The purpose of this study was to look at people's view of male rape victims. The study focused on how males and females interpreted a fictional male rape case, on whether the victim or the assailant was accountable for the incident, and on how much pleasure was experienced by the victim and by the assailant. The subjects were randomly split into two groups in which one group read a story depicting a heterosexual victim and one group read a story depicting a homosexual victim. Participants were college students. The instrument used was a questionnaire previously used by Mitchell et al. (1999). At the end of the survey, a brief memory test was used to determine the victim's sexual orientation, which was assigned to that participant. Data were evaluated with respect to the hypothesis that male victims were more responsible for their plight, enjoyed the assault more, and experienced less trauma than female victims in similar circumstances. …

The rest of this article is only available to active members of Questia

Already a member? Log in now.

Notes for this article

Add a new note
If you are trying to select text to create highlights or citations, remember that you must now click or tap on the first word, and then click or tap on the last word.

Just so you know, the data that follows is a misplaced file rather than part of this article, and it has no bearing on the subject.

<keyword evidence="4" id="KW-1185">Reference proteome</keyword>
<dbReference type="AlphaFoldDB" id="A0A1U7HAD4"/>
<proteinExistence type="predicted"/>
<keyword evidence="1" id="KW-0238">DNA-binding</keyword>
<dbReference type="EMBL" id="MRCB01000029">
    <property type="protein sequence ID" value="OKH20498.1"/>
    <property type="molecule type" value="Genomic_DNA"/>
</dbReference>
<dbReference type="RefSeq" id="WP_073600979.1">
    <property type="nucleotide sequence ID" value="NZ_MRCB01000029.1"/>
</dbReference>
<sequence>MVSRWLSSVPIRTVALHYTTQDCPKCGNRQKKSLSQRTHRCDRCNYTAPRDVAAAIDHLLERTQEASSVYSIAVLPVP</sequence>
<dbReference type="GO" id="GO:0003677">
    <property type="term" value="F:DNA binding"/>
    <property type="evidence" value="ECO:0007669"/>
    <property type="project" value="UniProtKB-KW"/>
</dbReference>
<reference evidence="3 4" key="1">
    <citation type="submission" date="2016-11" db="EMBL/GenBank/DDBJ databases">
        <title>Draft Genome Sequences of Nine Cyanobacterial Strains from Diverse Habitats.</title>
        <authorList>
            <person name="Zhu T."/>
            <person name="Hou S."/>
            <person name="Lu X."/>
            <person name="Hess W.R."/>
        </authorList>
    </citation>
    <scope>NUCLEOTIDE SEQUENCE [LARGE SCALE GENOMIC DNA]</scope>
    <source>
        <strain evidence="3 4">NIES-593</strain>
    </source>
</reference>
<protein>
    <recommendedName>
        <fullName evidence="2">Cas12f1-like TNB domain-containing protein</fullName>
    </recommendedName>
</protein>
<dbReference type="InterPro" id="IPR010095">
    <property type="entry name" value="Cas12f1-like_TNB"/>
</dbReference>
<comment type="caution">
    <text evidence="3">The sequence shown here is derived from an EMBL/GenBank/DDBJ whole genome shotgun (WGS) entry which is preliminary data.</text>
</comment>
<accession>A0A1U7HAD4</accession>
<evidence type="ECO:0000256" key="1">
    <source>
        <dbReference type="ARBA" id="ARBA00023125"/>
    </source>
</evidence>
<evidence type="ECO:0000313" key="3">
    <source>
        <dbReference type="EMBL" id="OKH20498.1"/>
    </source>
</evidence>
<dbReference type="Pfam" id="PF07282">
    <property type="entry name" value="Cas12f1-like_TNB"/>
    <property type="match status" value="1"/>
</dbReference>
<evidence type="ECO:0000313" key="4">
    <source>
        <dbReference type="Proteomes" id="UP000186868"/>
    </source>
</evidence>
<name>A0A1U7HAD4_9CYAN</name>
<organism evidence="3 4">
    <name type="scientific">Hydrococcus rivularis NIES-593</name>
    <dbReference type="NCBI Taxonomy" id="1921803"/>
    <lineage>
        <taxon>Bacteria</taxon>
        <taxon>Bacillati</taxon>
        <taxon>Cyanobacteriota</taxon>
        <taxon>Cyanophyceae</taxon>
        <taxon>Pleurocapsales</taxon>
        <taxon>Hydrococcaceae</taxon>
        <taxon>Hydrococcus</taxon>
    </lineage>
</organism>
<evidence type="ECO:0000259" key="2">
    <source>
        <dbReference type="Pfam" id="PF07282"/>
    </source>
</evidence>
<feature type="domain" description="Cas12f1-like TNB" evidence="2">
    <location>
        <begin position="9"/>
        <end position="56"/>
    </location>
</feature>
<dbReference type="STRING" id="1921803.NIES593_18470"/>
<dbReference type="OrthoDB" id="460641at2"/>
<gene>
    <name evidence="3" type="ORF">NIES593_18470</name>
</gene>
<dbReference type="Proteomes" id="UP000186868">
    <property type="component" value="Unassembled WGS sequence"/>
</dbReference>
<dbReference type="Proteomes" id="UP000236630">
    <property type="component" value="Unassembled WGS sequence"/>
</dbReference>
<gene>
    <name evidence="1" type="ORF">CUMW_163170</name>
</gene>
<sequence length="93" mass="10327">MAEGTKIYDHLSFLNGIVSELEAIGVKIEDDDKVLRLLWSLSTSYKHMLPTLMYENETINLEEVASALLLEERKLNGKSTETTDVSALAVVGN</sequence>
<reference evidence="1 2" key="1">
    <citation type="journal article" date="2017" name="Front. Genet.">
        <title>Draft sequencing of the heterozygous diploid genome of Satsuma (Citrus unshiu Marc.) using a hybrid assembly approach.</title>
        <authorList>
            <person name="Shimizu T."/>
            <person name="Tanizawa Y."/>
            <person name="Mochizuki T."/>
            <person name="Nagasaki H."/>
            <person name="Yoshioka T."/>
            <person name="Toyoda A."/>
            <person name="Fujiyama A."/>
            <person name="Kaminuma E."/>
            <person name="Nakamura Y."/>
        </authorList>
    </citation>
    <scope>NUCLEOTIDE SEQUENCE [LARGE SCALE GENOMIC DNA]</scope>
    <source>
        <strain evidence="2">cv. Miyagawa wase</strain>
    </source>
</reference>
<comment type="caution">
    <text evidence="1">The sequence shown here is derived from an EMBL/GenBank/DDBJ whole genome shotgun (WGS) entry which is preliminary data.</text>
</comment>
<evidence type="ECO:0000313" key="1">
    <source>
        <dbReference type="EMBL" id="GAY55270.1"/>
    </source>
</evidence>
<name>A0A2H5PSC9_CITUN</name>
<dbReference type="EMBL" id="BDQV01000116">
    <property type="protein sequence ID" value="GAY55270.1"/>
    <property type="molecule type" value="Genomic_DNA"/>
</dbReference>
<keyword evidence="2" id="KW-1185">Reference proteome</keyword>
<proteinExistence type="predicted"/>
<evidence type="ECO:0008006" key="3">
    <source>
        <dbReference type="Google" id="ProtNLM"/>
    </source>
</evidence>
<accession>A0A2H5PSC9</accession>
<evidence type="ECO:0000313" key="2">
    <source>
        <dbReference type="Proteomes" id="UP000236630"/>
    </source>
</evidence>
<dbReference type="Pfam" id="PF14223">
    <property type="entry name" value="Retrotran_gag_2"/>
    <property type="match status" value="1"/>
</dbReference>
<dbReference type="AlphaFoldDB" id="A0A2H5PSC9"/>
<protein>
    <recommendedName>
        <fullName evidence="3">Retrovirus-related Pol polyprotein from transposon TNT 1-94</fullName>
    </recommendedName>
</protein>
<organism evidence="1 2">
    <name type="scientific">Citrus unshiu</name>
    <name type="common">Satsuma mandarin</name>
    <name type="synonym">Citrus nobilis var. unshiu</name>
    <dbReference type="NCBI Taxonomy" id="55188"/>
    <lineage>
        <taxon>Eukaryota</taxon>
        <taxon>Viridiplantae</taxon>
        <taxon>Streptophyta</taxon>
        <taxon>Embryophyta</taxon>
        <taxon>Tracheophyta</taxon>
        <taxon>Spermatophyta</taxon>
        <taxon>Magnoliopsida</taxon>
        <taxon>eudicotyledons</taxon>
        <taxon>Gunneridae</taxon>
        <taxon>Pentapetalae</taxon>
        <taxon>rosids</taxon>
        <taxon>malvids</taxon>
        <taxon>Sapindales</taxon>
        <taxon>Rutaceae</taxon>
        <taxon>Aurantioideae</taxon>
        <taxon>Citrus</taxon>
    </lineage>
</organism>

One moment ...
Default project is now your active project.
Project items
Notes
Cite this article

Cited article

Style
Citations are available only to our active members.
Buy instant access to cite pages or passages in MLA 8, MLA 7, APA and Chicago citation styles.

(Einhorn, 1992, p. 25)

(Einhorn 25)

(Einhorn 25)

1. Lois J. Einhorn, Abraham Lincoln, the Orator: Penetrating the Lincoln Legend (Westport, CT: Greenwood Press, 1992), 25, http://www.questia.com/read/27419298.

Note: primary sources have slightly different requirements for citation. Please see these guidelines for more information.